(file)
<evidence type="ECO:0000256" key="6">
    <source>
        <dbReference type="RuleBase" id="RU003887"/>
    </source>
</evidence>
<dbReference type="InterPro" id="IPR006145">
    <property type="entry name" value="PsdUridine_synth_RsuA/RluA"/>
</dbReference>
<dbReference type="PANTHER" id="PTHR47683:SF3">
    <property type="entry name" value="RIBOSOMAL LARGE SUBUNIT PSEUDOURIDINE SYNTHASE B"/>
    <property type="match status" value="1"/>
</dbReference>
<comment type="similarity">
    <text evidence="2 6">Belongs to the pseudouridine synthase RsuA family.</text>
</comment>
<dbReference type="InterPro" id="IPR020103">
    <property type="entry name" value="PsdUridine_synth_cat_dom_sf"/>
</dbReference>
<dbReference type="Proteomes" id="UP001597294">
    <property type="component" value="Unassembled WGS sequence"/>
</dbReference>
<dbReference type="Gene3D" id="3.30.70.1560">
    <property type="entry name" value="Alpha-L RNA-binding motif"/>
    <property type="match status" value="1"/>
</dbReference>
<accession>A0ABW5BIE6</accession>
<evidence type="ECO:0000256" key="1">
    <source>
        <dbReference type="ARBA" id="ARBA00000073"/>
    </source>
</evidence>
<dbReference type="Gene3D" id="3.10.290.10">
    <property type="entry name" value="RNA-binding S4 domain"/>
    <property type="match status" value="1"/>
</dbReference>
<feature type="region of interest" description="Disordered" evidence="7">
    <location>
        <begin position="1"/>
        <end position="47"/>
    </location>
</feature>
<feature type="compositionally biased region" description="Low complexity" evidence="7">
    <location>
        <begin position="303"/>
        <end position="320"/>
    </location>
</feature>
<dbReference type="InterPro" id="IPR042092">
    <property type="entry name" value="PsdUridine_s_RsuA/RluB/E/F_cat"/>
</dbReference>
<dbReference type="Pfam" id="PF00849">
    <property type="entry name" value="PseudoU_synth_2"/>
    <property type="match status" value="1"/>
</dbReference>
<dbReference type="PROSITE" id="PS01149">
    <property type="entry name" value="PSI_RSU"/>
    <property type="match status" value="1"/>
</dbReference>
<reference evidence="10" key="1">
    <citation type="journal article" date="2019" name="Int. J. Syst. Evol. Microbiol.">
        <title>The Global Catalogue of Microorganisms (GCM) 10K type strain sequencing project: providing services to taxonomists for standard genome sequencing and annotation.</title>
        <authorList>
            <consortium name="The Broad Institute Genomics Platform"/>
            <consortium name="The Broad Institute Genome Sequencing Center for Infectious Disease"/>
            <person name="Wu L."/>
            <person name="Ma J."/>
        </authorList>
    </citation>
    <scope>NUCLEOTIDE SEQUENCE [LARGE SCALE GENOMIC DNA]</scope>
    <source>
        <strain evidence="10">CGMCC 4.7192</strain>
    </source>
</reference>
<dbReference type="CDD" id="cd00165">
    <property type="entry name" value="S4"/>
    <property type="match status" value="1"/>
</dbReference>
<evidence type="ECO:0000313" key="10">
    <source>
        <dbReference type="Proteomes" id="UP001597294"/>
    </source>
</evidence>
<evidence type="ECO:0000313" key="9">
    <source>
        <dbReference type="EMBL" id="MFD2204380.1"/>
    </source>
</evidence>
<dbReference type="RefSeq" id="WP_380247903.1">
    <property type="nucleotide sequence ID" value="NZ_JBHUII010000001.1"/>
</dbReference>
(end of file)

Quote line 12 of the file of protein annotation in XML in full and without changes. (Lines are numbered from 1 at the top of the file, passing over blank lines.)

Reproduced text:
</dbReference>